Bell, Beverly

Aspects of Secondary Students' Understanding of Plant Nutrition: Summary Report

University of Leeds
Price: 1.50

Grade focus: 6-8, 9-12

This summary report is one of a series developed by the CLIS Project (Children's Learning in Science Project) in the UK. The series documents the main findings of the project's research on high school student understanding of important ideas in science and their implications for teaching and curriculum development.

This report summarizes the findings of a study of 15-year-old students' understanding of plant nutrition. Information about student understanding was obtained by analysis of extended written responses by 300 students to questions that required the application of ideas about plant nutrition in different contexts. In addition, 25 students were asked to respond to these questions in an interview situation. Most students had been exposed to scientific ideas about plant nutrition at some time in their science courses. Main findings include: Only a small proportion of students used accepted ideas about plant nutrition to explain the phenomena presented to them. Some students thought that plants obtained their food from their environment rather than manufacture it internally, and others thought that "food" for plants is anything plants take in from the outside, for example, water or minerals. Most students thought that plants need food to stay alive but did not seem to understand the role of energy in plant metabolism.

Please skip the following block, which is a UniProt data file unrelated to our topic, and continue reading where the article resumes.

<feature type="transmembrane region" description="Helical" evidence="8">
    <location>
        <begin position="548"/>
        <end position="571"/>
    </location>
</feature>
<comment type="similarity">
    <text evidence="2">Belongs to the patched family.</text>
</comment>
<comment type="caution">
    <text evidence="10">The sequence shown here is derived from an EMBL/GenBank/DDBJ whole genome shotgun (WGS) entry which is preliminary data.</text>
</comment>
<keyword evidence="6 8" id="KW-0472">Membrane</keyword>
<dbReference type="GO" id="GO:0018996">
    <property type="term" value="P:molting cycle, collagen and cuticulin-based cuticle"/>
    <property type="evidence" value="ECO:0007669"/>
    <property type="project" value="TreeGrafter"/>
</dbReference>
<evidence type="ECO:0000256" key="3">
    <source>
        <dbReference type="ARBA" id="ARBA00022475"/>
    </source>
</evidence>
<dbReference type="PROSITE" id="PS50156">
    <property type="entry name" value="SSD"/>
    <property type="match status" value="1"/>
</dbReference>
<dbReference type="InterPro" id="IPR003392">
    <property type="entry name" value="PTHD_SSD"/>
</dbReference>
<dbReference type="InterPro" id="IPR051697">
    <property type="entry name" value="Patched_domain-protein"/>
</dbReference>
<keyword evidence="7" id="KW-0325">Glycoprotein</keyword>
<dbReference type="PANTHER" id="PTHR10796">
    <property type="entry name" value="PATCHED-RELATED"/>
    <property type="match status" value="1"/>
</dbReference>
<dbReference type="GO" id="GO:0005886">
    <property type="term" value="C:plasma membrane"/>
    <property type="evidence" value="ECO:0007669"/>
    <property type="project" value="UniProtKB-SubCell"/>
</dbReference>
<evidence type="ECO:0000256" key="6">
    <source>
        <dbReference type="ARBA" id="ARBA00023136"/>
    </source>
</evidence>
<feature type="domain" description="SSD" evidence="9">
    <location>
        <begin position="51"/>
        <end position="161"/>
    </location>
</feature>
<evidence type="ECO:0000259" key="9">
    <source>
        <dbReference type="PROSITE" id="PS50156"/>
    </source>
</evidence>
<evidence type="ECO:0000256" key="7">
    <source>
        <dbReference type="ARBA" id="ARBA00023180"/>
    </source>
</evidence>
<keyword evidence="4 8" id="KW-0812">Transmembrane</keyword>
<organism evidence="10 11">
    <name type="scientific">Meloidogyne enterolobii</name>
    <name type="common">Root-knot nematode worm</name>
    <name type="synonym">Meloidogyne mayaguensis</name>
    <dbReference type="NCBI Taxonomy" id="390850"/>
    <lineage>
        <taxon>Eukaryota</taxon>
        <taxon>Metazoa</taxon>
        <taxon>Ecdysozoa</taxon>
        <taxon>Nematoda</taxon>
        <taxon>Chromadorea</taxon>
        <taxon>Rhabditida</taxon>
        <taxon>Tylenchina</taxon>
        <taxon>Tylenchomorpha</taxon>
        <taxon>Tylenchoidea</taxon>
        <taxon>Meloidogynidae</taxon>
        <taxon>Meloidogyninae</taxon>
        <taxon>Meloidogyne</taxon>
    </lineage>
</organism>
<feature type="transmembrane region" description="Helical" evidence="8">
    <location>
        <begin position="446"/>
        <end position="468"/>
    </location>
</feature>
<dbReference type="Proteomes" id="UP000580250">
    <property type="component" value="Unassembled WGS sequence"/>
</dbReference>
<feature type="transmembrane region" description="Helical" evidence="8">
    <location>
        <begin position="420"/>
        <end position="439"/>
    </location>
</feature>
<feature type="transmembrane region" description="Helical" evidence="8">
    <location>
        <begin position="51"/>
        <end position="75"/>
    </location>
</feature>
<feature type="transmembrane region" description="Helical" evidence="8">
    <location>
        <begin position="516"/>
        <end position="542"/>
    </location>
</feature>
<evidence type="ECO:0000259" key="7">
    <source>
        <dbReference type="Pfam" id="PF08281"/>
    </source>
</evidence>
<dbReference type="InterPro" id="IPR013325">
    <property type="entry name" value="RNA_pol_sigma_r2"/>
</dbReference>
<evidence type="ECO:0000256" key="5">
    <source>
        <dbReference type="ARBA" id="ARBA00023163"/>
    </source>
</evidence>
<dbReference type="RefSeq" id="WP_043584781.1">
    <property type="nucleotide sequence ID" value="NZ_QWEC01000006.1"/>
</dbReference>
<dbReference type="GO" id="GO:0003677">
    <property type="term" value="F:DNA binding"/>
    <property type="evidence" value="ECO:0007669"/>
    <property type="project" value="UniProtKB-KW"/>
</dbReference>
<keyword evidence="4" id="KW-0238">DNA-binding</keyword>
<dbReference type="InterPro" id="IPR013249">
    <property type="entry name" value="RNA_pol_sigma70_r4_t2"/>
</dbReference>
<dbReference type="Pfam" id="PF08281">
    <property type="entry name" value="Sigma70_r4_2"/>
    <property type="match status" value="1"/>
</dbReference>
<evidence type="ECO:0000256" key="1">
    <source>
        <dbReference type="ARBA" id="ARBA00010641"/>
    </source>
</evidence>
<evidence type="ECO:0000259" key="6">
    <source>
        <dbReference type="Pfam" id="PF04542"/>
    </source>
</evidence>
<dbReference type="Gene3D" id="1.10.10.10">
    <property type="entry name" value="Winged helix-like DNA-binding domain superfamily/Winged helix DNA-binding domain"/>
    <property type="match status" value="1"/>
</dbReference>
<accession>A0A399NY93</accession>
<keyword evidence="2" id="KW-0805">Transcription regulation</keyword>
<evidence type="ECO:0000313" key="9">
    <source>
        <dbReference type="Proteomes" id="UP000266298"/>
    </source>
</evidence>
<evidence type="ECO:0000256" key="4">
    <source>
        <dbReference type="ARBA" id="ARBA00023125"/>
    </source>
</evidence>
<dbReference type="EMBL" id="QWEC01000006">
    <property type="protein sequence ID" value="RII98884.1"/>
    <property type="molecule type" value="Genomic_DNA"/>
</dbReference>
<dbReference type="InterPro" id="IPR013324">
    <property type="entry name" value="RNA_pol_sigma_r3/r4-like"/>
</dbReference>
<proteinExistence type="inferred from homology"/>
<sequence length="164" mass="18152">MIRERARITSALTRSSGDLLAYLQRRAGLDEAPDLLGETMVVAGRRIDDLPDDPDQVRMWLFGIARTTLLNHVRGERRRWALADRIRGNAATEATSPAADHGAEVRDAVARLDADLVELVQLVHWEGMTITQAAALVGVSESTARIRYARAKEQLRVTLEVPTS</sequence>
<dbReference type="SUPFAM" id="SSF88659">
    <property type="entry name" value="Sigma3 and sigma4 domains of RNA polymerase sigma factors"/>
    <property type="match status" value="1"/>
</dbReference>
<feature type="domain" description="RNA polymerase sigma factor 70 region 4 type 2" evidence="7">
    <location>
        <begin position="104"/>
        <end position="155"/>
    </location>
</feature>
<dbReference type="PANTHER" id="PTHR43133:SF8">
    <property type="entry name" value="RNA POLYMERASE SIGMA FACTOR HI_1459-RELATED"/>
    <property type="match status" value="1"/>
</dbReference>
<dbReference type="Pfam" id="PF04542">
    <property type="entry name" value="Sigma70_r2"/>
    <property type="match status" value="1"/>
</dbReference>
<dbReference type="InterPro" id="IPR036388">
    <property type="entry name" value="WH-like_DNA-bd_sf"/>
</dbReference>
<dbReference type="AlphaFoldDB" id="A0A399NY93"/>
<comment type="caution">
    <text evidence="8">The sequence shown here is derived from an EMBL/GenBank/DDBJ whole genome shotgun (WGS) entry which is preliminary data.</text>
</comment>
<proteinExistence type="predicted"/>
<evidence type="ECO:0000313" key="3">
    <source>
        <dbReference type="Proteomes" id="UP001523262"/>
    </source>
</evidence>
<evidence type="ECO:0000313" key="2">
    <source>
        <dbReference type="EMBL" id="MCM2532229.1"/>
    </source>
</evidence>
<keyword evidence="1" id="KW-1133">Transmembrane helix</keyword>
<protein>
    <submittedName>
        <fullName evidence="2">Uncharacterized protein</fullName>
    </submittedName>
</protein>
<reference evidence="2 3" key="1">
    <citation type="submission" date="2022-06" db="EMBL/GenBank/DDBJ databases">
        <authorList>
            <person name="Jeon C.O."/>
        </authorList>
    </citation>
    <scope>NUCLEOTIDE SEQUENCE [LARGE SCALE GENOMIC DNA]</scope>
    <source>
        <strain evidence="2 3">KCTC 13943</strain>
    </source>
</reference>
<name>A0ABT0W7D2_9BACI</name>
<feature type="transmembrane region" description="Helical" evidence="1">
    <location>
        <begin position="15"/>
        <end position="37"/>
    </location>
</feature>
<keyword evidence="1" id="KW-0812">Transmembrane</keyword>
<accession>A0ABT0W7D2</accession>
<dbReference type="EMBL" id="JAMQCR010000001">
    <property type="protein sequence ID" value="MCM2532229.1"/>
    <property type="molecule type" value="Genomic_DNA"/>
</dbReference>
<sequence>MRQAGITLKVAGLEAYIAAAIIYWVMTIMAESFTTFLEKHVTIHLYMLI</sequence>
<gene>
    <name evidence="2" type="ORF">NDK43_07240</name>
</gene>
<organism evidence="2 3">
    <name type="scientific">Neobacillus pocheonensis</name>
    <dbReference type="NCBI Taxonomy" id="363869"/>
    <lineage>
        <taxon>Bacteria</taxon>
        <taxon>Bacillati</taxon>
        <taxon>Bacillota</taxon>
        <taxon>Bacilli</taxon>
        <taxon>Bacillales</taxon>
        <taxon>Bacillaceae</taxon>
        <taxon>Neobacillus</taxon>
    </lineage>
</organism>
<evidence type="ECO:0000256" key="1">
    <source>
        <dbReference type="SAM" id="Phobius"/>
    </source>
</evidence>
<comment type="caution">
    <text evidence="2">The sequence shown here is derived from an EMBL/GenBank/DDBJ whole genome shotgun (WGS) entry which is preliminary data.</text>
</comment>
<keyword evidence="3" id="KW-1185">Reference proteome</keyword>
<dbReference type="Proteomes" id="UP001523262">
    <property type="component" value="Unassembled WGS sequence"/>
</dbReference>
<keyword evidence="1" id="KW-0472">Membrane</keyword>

A full account of the investigation is given in:

Bell, B., and Brook, A. (1984). Aspects of secondary student understanding of plant nutrition. Leeds, UK: University of Leeds, Centre for Studies in Science and Mathematics Education.

Also available from the project are:

a) "The Construction of Meaning and Conceptual Change in Classroom Settings: Case Studies on Plant Nutrition," which documents classroom learning about plant nutrition to inform the development of revised teaching practices.

b) "Approaches to Teaching Plant Nutrition," a description of an approach to teaching ideas about plant nutrition to 13- to 14-year-old students. It is based on the constructivist theory of learning, guided by the project's research on student understanding, and written by teams of teachers. The document contains detailed lesson plans and student worksheets.

Other topics investigated in the series of summary reports include: Heat, Energy, and Particles.